Grammar 101: Sale and SellSeptember 10th, 2009 by Michael Kwan
This grammar tip suggestion came from Dan Rinnert. He says that he is tired of hearing people use “sale” when they really mean to use “sell” (and vice versa). I have to admit that this can be a big pet peeve for me as well, since the difference between the two words could not be clearer.
Sale is a noun. This means that it functions as an object and it is not an “action” word. There are many different ways that you can use “sale” in a sentence. You can say that a product is for sale, an item is on sale, or a store is having a sale. A sale can be defined as the act of selling, which is an object and not a verb. Sales also refer to events when objects are sold at a reduced price, a single instance of selling something, or an indication that an item is available for purchase.
Incorrect: Best Buy will have my favorite game for sell tomorrow.
Correct: Best Buy will have my favorite game for sale tomorrow.
Alternative: Best Buy will start selling my favorite game tomorrow.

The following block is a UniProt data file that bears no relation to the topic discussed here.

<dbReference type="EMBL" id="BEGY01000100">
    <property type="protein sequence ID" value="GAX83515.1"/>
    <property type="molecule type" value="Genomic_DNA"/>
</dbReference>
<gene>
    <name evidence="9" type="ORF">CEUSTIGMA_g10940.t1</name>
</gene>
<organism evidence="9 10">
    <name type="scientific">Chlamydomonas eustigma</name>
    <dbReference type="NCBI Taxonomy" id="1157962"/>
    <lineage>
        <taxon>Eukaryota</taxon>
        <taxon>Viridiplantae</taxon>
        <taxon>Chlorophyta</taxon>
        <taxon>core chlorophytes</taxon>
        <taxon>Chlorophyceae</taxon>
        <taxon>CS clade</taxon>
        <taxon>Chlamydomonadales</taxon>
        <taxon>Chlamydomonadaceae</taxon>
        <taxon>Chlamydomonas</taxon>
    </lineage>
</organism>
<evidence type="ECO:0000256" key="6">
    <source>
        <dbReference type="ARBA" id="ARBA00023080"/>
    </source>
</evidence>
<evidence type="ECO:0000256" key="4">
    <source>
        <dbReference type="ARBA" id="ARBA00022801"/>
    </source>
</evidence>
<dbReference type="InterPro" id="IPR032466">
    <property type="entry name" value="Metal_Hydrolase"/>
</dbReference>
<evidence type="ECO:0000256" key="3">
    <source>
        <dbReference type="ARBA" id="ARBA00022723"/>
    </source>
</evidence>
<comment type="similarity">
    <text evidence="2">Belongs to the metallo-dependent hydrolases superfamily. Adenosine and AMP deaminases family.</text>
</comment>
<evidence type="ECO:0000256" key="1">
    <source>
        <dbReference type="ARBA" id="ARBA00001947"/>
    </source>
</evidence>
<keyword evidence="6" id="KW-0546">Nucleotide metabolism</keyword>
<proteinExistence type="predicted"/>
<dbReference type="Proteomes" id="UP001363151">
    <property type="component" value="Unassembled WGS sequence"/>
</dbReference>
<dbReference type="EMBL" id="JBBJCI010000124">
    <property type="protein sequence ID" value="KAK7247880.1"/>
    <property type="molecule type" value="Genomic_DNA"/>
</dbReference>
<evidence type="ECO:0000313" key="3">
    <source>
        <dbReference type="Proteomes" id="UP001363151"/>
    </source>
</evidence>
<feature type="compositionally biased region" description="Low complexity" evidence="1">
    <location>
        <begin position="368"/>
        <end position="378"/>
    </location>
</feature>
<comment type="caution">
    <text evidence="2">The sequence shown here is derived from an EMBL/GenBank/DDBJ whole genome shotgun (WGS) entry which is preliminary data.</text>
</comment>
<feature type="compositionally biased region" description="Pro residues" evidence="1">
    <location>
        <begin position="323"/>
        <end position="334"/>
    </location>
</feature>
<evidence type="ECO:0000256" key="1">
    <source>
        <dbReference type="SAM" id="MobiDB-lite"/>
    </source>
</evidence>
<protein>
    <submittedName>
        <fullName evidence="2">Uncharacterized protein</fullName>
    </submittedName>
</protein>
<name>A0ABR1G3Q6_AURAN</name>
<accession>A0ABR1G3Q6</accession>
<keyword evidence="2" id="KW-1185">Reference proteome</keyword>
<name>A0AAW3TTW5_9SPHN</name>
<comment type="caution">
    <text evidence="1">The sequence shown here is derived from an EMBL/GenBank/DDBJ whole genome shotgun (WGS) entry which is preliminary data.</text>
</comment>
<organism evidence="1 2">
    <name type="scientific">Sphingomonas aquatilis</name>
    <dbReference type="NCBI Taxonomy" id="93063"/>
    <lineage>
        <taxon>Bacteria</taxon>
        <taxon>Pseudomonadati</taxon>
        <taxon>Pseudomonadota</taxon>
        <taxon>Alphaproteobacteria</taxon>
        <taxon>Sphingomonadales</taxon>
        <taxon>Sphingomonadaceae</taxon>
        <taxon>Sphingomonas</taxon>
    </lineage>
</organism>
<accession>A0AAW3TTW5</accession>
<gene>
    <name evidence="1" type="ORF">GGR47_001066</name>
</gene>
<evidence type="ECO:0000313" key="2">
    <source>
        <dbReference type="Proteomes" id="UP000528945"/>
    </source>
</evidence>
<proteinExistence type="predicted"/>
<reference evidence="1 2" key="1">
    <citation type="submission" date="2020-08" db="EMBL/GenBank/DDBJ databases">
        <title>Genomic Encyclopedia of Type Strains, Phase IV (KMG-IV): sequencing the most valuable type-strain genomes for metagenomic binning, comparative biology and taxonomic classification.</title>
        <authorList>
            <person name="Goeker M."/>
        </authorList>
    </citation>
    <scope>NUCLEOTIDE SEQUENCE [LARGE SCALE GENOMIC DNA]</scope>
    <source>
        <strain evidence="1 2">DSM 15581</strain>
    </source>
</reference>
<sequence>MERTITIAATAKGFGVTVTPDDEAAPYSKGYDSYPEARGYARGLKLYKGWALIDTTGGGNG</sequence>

Sell is largely used as a verb. To sell something is to exchange that something for money (or something else of value), offering it for purchase. It can also be used in the context of persuasion: “The engine really sells this car to prospective consumers.” To make matters slightly confusing, “sell” can also be used as a noun in a very specific way. You could say, “The new HST will be a hard sell for the BC government.”
Incorrect: I am going to sale my camera on eBay.
Correct: I am going to sell my camera on eBay.
Alternative: I am going to put my camera for sale on eBay.
As I have mentioned several times in the past, it is important to have good grammar, even if writing is not your primary vocation. Good grammar presents you in the best and most professional light possible. Little nagging errors, like confusing sale for sell, can mean the difference between being well respected and being completely ignored.